The most interesting project that I have worked on until now is the topic of my PhD. Let me try to portray without going into too much of scientific details, I am trying to get insights into a vexing problem which is more than two decades old. I am working with a newly developed device-for applying uniaxial pressure on a sample to be studied by muon spin relaxation (μSR). Our technically demanding experiments are expected to crack a new frontier and with this much of challenge there comes a huge amount of uncertainty but that is why I am enjoying it very much!
5. What’s a time you felt immense pride in yourself / your work?
After delivering my first International Talk while coming down from the dais, I remember my senior Advisor whispering ‘very good’ with encouraging eyes and pioneer scientists of my field of research congratulating me - which I have never dared to dream-all of those tiny bundles of joy which support me in looking forward...
6. What is a “day in the life” of Shreenanda like?
An average day of my life usually starts with a phone call, because of the different time zones of Germany and India; I prefer to talk to my mother/family at the beginning of the day. After having breakfast I go to the office which is very close to my apartment and start working. I am an experimentalist doing experiments based on facilities, so I work in the lab only for a few weeks during the whole year. Rest of the time I usually work with the computer-analyzing data etc. In our group we try to go for lunch altogether. Usually there are group meetings/seminars/colloquiums happening regularly. Depending on the time of departure from office, either I cook something for dinner or have it at the Mensa. Very recently I have convinced myself to join a gym! After dinner either I go for a walk or listen to music with a cup of tea. Reading in bed is something that I am doing all the way from my childhood, so my day usually ends with a book.
7. What are you seeking to accomplish in your career?
I haven’t thought about that in detail, just enjoying the journey itself. I would like to continue research. It would really be nice to gain expertise of a particular specialized field.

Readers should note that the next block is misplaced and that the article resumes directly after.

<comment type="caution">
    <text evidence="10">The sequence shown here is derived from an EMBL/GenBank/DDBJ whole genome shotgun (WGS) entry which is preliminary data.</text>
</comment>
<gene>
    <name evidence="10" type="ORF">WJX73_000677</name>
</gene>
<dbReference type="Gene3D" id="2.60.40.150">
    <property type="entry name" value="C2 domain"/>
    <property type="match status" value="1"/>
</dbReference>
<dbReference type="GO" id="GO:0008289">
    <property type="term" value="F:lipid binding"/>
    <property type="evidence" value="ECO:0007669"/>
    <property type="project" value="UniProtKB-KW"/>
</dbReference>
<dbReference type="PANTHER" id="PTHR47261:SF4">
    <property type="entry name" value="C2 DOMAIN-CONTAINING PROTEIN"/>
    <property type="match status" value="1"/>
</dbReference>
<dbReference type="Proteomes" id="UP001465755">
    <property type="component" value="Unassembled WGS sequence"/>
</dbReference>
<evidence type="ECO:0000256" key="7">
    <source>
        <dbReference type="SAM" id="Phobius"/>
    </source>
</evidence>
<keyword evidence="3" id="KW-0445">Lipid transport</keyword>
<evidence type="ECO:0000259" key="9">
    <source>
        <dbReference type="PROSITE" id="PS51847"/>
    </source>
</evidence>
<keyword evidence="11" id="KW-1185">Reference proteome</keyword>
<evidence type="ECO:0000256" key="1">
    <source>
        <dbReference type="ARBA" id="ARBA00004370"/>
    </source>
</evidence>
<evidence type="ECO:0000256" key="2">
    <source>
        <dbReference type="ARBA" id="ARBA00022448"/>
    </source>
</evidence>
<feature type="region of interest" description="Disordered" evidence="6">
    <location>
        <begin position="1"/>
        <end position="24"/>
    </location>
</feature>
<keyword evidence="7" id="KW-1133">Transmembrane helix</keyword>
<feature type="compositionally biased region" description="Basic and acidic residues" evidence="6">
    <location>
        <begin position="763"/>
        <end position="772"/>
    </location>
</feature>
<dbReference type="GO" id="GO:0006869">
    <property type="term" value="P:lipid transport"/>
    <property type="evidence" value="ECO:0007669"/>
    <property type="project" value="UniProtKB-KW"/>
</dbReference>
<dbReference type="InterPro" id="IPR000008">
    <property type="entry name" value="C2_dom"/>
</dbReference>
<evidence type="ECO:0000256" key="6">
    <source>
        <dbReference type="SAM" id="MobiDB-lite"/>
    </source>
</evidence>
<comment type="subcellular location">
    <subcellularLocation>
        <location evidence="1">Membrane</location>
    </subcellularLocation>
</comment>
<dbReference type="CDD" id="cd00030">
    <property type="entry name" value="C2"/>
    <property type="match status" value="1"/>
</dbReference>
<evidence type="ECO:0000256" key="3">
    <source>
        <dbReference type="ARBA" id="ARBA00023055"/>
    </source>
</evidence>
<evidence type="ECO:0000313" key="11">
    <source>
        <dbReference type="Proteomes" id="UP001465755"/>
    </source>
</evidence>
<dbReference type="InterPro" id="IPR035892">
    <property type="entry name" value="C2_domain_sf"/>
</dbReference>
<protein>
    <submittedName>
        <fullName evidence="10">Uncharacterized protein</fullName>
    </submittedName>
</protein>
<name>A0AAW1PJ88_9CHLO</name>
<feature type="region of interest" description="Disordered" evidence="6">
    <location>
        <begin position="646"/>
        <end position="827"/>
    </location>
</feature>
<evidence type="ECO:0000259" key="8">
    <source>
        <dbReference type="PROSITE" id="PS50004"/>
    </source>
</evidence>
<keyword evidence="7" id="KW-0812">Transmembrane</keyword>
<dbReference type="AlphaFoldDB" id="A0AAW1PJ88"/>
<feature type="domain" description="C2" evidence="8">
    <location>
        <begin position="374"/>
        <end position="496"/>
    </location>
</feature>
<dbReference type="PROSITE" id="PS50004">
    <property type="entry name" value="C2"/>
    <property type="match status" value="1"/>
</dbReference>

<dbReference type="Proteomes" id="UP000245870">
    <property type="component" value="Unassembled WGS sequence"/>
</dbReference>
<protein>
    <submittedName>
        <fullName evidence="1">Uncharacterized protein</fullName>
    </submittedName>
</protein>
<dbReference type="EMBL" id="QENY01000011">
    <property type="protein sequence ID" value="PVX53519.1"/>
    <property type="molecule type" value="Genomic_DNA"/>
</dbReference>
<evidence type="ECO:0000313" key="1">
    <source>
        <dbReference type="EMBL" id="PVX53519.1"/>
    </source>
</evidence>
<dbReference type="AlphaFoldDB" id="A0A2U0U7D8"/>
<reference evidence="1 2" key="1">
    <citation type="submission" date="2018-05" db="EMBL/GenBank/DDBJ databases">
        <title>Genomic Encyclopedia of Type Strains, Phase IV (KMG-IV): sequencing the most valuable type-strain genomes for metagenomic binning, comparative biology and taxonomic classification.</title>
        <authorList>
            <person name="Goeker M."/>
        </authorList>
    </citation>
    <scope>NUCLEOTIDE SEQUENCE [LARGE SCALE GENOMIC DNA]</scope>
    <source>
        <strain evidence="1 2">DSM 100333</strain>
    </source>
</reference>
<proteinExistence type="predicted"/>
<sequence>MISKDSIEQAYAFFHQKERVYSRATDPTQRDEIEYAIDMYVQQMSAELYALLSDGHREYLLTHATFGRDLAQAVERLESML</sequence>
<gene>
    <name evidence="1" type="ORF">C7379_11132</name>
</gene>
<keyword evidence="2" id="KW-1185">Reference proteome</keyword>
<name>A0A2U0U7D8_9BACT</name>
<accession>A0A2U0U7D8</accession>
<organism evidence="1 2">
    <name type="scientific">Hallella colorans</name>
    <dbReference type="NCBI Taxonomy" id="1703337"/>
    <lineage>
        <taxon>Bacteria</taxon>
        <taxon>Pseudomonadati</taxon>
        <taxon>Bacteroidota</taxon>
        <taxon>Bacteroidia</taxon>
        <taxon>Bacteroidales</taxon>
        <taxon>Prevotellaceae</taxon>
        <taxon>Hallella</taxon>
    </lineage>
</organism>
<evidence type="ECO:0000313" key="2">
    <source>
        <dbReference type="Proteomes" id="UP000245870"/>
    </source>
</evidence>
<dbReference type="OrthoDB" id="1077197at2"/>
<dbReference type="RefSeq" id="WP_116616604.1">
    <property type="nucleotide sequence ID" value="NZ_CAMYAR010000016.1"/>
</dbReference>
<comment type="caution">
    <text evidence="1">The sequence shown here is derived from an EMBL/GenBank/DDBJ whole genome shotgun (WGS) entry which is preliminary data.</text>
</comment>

8. What do you like to do when you’re not doing research?
I am an insatiable bookworm. The next favorite companion of mine is music, which makes me feel complete, always. Apart from that, I am actively involved in popularizing science in my mother tongue-Bengali. I am one of the core group members of an online Bengali popular science magazine - being run by science enthusiasts-scientists spread around the world. I am also a volunteer of a non-profit organization and mostly involved in collecting donations but that’s also a web-based venture.
Other things I enjoy doing are to travel to new places, taking pictures, sketching, walking along the river alone, and maintaining my personal diary…
9. What advice do you have for other women interested in physics?
I would like to answer this particular question by quoting none other than the ‘first lady of Physics’, Chien-Shiung Wu:
“There is only one thing worse than coming home from the lab to a sink full of dirty dishes, and that is not going to the lab at all!”
10. What should be done to increase the number of women in physics?
It’s not only very heartening but also obnoxious to think that there are more men than women who find Physics interesting! Personally I would prefer to start from the grassroots level. I consider it’s wise to talk with the young girls in person and try digging deep into their mind, what are those bewildering reasons which keep them away from the world of Physics? We should let the school girls know about the history of wonderful women physicists who haven’t received what they had deserved and try motivating the young girls to follow their path, which they have created for us despite of sheer difficulty.
This is the least that we can start with -to deal with the age old issue of gender imbalance in Physics, I believe.
Apart from that, many hands are required to work on rest of the (different) parts of this problem, but that demands an independent illuminating discussion by itself.
Foto-Rechte: (1) Shreenanda Ghosh, (2) Shreenanda Ghosh, (3) Shreenanda Ghosh